Dental disease is one of the most common medical conditions seen by veterinarians.
Maintaining your pet’s oral health is an important part of their overall healthcare. According to the American Veterinary Medical Association (AVMA), adult pets over the age of three are the most likely to show signs of gum disease than any other condition. Because of the importance of good pet dental care, we offer comprehensive dental services for Michigan City and surrounding areas.
Our Dental Services
During any regular examination, we thoroughly check your pet’s teeth, gums, and entire oral cavity. If we detect any problems with their tooth position, enamel, or jaw alignment, we’ll alert you promptly to take any necessary next steps. Some conditions of the mouth alert us to potentially serious metabolic diseases such as kidney or liver disease, diabetes or blood disorders.
More about our dental care services:
Routine dental cleanings remove hardened tartar, prevent and help treat gum disease.
We check for decaying teeth while your pet is under anesthesia and alert you immediately to extract them.
Specialized dental X-rays help us analyze your pet’s oral health for an accurate diagnosis.
If you’d like to save infected or decaying teeth, our doctors are experienced in endodontic therapy, otherwise known as endodontic therapy.
Bodily trauma and injury can happen anywhere, including the mouth. In this case, we perform a number of advanced procedures.
Preparing Your Pet for Dental Therapy
For their comfort and safety, pets must be fully anesthetized during dental cleanings. Firstly, we run pre-anesthetic blood tests to check for any contraindications and protect their safety. Kidney and liver function should be satisfactory for procedures performed under anesthesia. If we suspect your pet has infected teeth or gums, we may prescribe pre-surgical antibiotics.
What Pet Dental Cleanings Involve (Prophylaxis)
Once your pet is anesthetized, our doctors will thoroughly examine above and below their gum line and take and refer to dental X-rays. If gum disease, or periodontal disease, is severe, we may need to extract affected teeth.
About the dental cleaning process:
Using ultrasonic scaling and manual equipment, we remove hardened tartar that carries bacteria.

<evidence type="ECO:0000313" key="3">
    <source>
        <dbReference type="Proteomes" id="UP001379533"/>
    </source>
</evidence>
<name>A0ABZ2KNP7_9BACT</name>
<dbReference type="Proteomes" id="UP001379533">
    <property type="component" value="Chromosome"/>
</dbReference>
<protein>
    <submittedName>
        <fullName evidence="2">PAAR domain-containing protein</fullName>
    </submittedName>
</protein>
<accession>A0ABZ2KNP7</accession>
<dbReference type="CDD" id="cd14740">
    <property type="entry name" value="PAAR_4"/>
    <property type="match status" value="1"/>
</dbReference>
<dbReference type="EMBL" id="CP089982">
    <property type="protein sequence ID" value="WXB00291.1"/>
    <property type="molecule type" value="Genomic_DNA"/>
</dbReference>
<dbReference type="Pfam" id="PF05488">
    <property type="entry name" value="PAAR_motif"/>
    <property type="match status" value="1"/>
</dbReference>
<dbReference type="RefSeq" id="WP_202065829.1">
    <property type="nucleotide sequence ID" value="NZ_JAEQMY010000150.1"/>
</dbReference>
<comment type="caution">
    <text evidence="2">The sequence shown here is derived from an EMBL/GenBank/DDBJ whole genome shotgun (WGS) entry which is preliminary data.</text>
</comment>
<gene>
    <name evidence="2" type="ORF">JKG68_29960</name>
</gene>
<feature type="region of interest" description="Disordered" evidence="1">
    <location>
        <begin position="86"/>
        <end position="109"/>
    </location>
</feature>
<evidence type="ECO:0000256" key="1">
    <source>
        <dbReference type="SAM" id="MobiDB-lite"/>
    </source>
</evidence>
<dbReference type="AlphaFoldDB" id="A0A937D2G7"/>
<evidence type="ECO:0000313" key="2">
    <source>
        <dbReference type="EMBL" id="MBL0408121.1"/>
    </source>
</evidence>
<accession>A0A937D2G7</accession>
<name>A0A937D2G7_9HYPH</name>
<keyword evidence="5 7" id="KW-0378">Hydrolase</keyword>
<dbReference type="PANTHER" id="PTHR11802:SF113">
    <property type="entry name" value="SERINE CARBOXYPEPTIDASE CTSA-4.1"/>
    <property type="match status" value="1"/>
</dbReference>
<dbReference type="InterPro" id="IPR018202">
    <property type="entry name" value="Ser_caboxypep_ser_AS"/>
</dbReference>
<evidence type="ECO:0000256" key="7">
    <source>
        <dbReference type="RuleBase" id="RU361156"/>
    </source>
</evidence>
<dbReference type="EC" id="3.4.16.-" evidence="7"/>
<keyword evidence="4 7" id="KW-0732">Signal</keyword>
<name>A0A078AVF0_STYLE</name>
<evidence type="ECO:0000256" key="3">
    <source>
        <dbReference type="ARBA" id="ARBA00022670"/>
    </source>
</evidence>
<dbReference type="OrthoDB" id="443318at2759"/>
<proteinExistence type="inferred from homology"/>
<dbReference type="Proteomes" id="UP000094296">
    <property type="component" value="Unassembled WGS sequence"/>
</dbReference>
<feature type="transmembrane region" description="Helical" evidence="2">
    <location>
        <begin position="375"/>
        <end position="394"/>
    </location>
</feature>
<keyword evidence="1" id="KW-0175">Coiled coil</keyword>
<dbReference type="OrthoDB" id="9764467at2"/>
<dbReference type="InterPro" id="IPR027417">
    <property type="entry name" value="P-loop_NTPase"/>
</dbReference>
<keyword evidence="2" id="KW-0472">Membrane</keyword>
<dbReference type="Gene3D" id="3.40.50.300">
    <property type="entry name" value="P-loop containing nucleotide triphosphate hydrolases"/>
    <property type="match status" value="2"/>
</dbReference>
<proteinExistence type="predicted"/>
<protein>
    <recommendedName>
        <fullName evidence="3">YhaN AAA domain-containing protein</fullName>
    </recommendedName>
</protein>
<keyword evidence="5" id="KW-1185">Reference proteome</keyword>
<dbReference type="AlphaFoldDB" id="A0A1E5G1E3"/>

Next, polishing is performed on every tooth surface with a slow speed polisher and mild pumice to remove scratches and prevent further plaque build-up.
Lastly, we rinse your pet’s mouth with fluoride to reduce sensitivity and strengthen teeth.
Before your pet’s cleaning, we completely discuss their needed procedures. Since it can be difficult to predict the extent of dental disease, please be available in case our staff needs to contact you during their procedure. Please contact us with any questions. We look forward to caring for your pet’s teeth, gums, and entire well-being!
Over 68% of all dogs over the age of three are estimated to have some form of periodontal or dental disease.
Few pets show obvious signs of dental disease. It is up to the pet's family and veterinarian to uncover this hidden and often painful condition.
The goal of Dental Services at Michigan City Animal Hospital is to ensure for your pet a healthy mouth - free from disease, infection, or pain. Oral health increases your pet's well being, adds to his longevity.
Dental x-rays are often needed to accurately evaluate a pet's teeth. We have specialized dental x-ray equipment, which allows us to take the most accurate x-rays possible.
A diseased tooth results in infection and pain for your pet. If repair of the tooth is not possible or desired, extraction will bring relief.
Whether due to trauma or bone disease, most oral fractures need treatment. Depending on the type of fracture and location, treatment options include wiring, pinning, intra-oral splints or bone surgery.
The most common dental problems seen in dogs are caused by periodontal disease. Periodontal diseaseis a term used to describe inflammation or infection of the tissues surrounding the tooth. Accumulation of tartar and calculus on the teeth causes gum recession around the base of the tooth. Infection soon follows and the gums recede further, exposing sensitive unprotected tooth root surfaces and the bony tooth sockets Left untreated, the infection spreads deep into the tooth socket, destroying the bone. Ultimately, the tooth loosens and falls out. As an alternative to extraction, periodontal surgery may increase the functional life of a tooth if the pet's owner is willing to participate in home care.
Root canal treatment will help preserve a tooth that has lost vital blood supply, is infected or is broken. Such treatment will preserve most functions of the tooth and maintain the pet's appearance.